Dialogue was always clean and easy to understand, with no sync problems.
The score by George Fenton is a wonderful piece and complements the movie entirely - and I was not surprised to find that the score is available on CD. It is highly effective in creating a mood or emotion in keeping with the ambience of the film's visuals. Essentially orchestral, it is recorded extremely well and has a very airy presence, with a very wide frontal soundstage and deep imaging. There is also a lot of detail in the soundtrack, especially for outdoor scenes, and the good old musical "stab" is used occasionally when the need arises to give you a kick in the pants.
The soundtrack was very enveloping, though in a subtle way. There were few scenes which made aggressive use of the surround channels (although they were present, and very aggressive at that), and generally their usage was in creating an aural presence to match the visuals.
There was not particularly much asked of the subwoofer, but it did effectively underpin the score somewhat at times, and was occasionally asked to help with the odd sound effect.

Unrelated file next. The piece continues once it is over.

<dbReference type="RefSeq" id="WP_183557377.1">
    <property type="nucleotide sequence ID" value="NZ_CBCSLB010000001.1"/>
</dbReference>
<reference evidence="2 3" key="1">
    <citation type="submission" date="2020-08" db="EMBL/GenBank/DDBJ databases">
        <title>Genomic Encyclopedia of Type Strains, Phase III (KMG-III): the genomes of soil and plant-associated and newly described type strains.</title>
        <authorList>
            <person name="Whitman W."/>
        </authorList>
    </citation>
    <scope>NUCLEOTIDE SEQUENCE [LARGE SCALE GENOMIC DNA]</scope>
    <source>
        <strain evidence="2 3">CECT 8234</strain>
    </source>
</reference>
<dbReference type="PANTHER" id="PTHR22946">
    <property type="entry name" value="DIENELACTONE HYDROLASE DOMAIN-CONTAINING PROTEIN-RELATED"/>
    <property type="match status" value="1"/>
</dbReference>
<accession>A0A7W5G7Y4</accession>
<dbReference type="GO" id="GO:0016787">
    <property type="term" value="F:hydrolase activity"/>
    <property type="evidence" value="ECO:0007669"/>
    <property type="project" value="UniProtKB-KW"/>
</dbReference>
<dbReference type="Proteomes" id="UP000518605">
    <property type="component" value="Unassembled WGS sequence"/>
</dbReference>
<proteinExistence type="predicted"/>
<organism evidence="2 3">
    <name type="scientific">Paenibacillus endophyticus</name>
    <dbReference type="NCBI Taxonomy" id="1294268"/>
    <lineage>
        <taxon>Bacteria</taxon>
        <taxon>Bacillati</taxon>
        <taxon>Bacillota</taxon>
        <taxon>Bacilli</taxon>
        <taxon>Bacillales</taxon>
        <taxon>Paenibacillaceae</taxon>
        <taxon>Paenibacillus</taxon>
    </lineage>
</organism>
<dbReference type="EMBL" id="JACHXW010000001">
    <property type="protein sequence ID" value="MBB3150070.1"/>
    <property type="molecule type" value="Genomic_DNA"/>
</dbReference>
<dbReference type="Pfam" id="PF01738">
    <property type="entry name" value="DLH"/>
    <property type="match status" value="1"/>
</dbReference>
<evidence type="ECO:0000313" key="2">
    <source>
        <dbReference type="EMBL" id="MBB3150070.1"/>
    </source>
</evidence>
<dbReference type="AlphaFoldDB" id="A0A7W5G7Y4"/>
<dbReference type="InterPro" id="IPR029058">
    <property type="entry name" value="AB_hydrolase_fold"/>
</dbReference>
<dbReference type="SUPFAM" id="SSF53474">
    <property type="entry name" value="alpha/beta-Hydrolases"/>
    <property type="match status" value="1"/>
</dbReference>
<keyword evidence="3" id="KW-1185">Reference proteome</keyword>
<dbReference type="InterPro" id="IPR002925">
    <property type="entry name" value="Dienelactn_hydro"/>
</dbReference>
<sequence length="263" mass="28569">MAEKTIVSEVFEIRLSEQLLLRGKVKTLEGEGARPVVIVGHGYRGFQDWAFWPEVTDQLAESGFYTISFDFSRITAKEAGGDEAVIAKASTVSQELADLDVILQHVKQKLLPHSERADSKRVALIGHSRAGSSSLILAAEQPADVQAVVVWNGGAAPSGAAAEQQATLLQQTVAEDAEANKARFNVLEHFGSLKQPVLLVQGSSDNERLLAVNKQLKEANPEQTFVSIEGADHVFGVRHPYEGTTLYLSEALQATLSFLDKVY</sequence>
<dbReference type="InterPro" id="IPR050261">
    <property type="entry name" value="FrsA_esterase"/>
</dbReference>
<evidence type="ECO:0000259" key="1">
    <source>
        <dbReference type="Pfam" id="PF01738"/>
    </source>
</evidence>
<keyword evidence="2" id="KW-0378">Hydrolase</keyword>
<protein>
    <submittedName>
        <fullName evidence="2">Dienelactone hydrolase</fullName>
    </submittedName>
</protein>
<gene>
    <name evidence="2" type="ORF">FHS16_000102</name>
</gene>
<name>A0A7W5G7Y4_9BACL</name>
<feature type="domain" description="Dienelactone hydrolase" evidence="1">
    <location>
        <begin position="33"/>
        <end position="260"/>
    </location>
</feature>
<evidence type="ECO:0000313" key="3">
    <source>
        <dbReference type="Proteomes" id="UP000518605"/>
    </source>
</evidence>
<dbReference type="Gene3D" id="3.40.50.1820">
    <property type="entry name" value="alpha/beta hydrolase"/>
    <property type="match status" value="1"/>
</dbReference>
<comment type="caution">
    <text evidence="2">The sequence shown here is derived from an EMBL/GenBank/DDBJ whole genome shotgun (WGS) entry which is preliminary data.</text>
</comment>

Theatrical Trailer (2:06)
Presented in an aspect ratio of 1.33:1, non 16x9 enhanced and in Dolby Digital 2.0 surround, this encapsulates the movie well, though it does have scenes which aren't in the movie (which is not too uncommon).
Featurette - Behind The Scenes (6:43)
An utterly valueless extended promotional trailer, which simply takes up space if you ask me. I would really like to see actual behind-the-scenes documentaries instead of just a long trailer. Granted, there is the odd glimpse of the movie-making process, but if you added all those scenes together they would make up about 30 seconds worth.
Call it even.
The video is remarkably good, and is reference quality.
The audio is atmospheric, suitably ambient and also of reference quality.
Nothing really of any substance in the extras department.
|DVD||Panasonic A350A S-Video output|
|Display||Pioneer SD-T43W1 125cm Widescreen 16x9|
|Audio Decoder||Internal Dolby Digital 5.1 (DVD Player)|
|Amplification||Sony STRDE-525 5x100 watts Dolby Pro-Logic / 5.1 Ready Receiver; 4 x Optimus 10-band Graphic EQ|
|Speakers||Centre: Sony SS-CN35 100 watt; Main & Surrounds: Pioneer CS-R390-K 150-watt floorstanders; Subwoofer: Optimus 100-watt passive|